Social Issues

the day after tomorrow

I spent last night deliberately avoiding the election results because I knew I wouldn’t be able to handle it. Instead I spent the evening watching Suffragette and season six of The Good Wife. Both Handsome and I had a terrible sense of foreboding watching the story of women fighting and dying for the right to vote. I had high hopes that watching Suffragette would be prophetic, a good omen on the eve of electing our first woman President, that my hope could stave off the fear and dread I felt.

My hopes and dreams did not come true last night. I woke to a dark and terrible world, one filled with uncertainty. There’s no way to tell what the next four years could bring, and I am afraid.

I am afraid for myself. The county I live in is deeply conservative, racist, segregated, misogynistic, and homophobic. It’s almost as bad the town I grew up in– and that town elected the local Ku Klux Klan’s Grand Giant as mayor until the 90s. I’m afraid that I could be attacked for who I am. I’m afraid that the people who hate me will be emboldened, that someone will attempt the unthinkable if I and my queer friends go to an LGBT bar this weekend.

I am concerned about my future health. Right now the main treatment for my endometriosis and polycystic ovary syndrome is covered by my insurance, but that’s only true because of the Affordable Care Act, which seems likely to disappear next year. What happens then? I don’t know, and I’m afraid.

But mostly I’m not afraid for myself. If Trump keeps his promises– and there’s no way to tell if he will– I’m afraid for the thousands upon thousands of people whose lives could be destroyed because of his policies and the actions of his followers. I have latinx friends– will their families be ripped apart in a mass deportation? I have Syrian friends who still have family there– will they ever see them again? Native Americans are already facing militaristically-equipped police in Standing Rock– are we going to see another Wounded Knee in the coming months? All my disabled friends who depend on the ACA– are they going to die because they can’t afford to pay for their healthcare? Will we actually withdraw from NATO and send the world into chaos? Will our President continue to use an antagonistic nation’s cyberattacks on his political opponents? How many women will die if Roe v. Wade is overturned? Will all the women with my common medical condition end up in prison because we miscarried and even “spontaneous abortions” (the medical term for miscarriage) become suspect? Is the freedom of the press, the freedom to peaceably assemble, under threat of evaporating?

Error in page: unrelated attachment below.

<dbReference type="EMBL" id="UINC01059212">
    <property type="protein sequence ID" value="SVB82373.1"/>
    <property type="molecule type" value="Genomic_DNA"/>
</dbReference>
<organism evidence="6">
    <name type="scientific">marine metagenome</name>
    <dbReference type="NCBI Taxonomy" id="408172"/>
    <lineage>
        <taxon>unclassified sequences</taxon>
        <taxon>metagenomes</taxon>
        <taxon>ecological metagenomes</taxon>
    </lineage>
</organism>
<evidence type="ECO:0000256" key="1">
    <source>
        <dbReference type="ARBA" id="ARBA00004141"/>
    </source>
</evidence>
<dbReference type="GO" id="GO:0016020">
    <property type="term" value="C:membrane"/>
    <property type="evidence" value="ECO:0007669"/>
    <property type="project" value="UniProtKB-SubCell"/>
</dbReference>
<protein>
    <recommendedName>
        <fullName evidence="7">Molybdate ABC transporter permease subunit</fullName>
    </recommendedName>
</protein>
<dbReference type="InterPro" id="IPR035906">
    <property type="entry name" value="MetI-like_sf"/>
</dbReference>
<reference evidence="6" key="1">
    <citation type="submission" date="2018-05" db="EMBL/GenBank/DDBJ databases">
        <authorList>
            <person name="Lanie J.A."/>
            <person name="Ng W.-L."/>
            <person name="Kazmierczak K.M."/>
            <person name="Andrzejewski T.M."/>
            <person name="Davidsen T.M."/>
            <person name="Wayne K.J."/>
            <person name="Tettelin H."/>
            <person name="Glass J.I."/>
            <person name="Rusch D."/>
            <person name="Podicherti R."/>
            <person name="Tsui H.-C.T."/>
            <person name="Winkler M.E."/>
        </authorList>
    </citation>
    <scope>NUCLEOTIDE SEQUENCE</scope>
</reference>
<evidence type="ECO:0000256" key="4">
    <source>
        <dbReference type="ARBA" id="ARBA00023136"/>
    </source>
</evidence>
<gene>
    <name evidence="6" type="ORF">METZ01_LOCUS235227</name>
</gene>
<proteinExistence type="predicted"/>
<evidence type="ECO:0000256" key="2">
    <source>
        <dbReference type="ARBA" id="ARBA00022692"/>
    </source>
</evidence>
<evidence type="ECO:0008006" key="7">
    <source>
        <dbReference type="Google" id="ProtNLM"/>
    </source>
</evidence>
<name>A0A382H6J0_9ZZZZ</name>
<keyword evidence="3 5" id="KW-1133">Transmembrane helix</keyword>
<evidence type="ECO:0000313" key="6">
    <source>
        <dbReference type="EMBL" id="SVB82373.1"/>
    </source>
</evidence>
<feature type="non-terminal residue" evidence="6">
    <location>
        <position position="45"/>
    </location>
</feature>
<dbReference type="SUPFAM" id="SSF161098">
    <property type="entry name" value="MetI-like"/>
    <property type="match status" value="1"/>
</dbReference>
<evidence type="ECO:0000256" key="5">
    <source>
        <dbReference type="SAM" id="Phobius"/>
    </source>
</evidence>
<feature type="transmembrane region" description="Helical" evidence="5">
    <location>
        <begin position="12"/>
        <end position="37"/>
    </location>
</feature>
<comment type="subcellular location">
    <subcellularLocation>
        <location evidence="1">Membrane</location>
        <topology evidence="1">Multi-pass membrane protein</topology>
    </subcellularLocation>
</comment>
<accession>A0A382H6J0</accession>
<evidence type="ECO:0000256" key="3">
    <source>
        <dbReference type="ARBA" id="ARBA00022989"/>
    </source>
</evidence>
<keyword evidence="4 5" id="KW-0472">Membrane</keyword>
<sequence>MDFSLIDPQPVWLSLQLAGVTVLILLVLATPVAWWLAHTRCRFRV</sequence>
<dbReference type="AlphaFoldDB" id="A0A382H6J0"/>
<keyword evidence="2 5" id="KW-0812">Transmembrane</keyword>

Outside of policy– foreign and domestic–  I’m afraid burning crosses are going to become commonplace again. I’m afraid that the constant barrage of assault and harassment women already face on a daily basis will worsen. I’m afraid that attacks on my LGBT family are going to rise. I’m desperately afraid for my Muslim friends and for their families. I’m afraid for my latinx friends and how the suspicion and mistrust they already encounter could escalate into something far more terrifying.

I’m afraid, and I’m hurting.




We have faced all these things before, and we fought.

We have been tortured, and we spat in their faces.

We have been murdered, and we used our grief to drive our fury.

We have been denied the right to vote, and we endured beatings to get it.

We have died of ravaging diseases while a bigoted nation ignored us, and we searched until we were well again.

We’ve been here before. None of this is new to any of us. People of color are brutalized and slaughtered every day, while a black President watched and was helpless to stop it. The Supreme Court said I could marry whoever I wanted, but that didn’t affect the one-hundred-plus rights LGBT people still don’t have that straight people do. Roe v. Wade is still law, but that hasn’t stopped TRAP laws from encroaching on my autonomy or “religious freedom” letting women suffer or die in Catholic hospitals.

We had a long road ahead of us already. It just got longer and rougher.

Today and tomorrow we grieve. We let ourselves experience the full breadth of the horror we’re facing. An excruciating light is burning in our eyes and souls, illuminating the putrescence buried in the core of our nation and our people. The pain can take our breath away today; we have to deal with the reality of the gauntlet that hatred threw down at our feet last night. Today we hold ourselves and each other. We’ll find each other in the aftermath, we’ll search the battlefield for survivors. When we can’t walk anymore, we’ll find someone to carry us home.

And then we’ll fight, like we always have and always will.

Photo by Tim Sackton
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  • Madeline Ghosta

    I didn’t even consider the miscarriage situation. That is truly terrifying, on top of everything else. Thank you for sharing your hope and your positive outlook. We will continue to fight!